Neel Sukhatme, Economics

Forum Shopping and Settlement Rates

Date: 
Wed, 02/20/2013
Location: 
Noon, 438 Robertson Hall
Event Category: 
Seminar
Audience: 
Graduate Students

Please join us for a discussion with Neel Sukhatme, graduate student in Economics, to discuss "Forum Shopping and Settlement Rates." 

Abstract:  "The first part of this article presents a general model for studying forum shopping, which is the process by which a plaintiff decides where to file a lawsuit. The model uses heterogeneous costs and varying expectations of trial outcomes across different forums. These features enable the model to generate two testable predictions: (1) defendants who are sued away from their home state settle cases at a higher rate than defendants who are sued at home; and (2) plaintiffs who sue outside of their home state settle at a higher rate than plaintiffs who sue at home. The article also suggests that this forum selection effect should be stronger for defendants than plaintiffs.  The second part of the article tests this model using case data on approximately 600,000 federal diversity jurisdiction cases that terminated between 1979 and 2002. The article constructs two different measures of settlement rates and regresses them on litigants' home/away status. The subsequent analysis con firms the model's predictions -- that "away" litigants are more likely to settle cases than "home" litigants, with the effect more pronounced for defendants. This conclusion is robust to the inclusion of many controls, including fixed effects for plaintiff home state, year of suit filing, year of suit termination, forum, and case type, and dummy variables indicating whether the parties are individuals or corporations. The article concludes with a discussion of the results and suggests potential avenues for future research."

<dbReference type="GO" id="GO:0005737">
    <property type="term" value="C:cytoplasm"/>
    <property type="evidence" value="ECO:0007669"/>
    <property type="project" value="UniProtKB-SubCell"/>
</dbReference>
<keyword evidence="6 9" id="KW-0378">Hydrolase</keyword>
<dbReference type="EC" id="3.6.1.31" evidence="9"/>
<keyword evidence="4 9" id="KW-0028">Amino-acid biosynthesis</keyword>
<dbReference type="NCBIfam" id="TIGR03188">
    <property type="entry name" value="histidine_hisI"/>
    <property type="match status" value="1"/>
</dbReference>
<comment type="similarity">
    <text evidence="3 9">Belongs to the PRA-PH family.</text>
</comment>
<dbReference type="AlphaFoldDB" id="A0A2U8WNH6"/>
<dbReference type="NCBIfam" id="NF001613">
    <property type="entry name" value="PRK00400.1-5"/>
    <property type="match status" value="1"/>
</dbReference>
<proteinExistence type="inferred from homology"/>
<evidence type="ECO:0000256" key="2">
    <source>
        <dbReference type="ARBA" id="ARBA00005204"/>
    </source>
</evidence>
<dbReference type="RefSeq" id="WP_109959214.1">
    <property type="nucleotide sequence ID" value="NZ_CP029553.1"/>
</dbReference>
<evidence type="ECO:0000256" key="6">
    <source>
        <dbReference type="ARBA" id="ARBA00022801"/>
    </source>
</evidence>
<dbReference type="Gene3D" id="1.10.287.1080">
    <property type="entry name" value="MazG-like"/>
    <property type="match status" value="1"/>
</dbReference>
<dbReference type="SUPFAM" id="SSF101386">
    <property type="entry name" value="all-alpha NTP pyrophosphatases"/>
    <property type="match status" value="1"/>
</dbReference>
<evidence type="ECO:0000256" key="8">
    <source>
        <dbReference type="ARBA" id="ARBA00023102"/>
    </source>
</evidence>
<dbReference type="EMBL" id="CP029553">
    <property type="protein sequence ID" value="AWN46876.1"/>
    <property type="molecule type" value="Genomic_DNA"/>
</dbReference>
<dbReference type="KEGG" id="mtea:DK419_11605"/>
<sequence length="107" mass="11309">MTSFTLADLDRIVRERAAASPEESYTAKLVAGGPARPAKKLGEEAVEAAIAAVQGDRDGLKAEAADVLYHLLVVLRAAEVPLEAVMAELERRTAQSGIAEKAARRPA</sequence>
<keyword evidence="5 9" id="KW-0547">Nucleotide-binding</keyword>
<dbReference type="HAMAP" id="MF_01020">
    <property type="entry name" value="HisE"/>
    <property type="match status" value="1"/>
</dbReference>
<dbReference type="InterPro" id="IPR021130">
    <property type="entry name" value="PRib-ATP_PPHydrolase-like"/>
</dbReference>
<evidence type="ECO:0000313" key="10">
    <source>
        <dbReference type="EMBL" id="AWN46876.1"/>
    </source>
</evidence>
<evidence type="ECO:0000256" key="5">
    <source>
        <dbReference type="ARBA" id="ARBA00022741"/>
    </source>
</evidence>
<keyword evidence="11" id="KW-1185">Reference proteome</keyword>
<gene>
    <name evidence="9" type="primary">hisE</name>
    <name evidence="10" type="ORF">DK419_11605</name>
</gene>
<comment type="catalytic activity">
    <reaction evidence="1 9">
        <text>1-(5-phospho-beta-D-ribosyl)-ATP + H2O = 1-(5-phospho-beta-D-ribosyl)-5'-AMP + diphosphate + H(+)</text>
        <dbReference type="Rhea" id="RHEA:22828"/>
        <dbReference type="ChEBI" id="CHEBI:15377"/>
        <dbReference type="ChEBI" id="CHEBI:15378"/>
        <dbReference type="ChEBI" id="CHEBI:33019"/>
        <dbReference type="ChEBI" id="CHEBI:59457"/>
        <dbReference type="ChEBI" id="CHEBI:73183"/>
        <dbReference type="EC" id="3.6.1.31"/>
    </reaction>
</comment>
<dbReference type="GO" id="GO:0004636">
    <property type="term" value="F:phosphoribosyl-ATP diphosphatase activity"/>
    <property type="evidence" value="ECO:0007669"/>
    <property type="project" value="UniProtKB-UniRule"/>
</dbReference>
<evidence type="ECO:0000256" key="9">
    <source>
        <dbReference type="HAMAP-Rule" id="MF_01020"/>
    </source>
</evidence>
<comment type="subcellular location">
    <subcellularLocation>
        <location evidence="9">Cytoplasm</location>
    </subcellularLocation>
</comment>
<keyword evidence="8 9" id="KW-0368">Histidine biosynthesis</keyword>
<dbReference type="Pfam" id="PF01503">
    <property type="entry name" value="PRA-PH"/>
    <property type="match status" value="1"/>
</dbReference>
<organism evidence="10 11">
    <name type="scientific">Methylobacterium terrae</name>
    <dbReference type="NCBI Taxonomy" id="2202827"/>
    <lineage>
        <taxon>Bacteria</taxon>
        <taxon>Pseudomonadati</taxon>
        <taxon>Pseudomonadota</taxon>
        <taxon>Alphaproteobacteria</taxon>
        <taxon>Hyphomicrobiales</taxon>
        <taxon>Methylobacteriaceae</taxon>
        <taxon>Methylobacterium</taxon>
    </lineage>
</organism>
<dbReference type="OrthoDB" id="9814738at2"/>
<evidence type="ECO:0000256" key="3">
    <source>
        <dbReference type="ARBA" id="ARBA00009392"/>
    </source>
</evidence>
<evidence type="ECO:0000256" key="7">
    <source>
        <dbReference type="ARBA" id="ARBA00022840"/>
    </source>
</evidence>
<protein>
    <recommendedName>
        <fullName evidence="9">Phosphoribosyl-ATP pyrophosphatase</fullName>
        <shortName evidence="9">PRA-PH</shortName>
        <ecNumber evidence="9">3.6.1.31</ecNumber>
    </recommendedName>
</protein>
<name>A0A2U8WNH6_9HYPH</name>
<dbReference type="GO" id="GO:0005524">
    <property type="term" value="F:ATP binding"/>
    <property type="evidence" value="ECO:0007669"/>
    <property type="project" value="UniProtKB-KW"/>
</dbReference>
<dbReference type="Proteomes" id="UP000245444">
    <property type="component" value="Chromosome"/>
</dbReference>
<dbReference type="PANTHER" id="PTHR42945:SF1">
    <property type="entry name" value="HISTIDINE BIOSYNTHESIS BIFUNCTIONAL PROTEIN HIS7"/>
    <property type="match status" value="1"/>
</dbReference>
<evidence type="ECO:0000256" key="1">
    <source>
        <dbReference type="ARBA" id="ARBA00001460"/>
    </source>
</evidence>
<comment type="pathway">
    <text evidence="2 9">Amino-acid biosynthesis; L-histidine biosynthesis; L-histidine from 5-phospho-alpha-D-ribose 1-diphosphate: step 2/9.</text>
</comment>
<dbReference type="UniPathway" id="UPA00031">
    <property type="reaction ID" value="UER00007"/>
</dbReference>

LEGS, or "Law-Engaged Graduate Students," meets during the academic year to discuss a work in progress by one of our Graduate Associates. Academic papers, dissertation proposals, and dissertation chapters have been presented at these meetings, to an audience of fellow graduate students.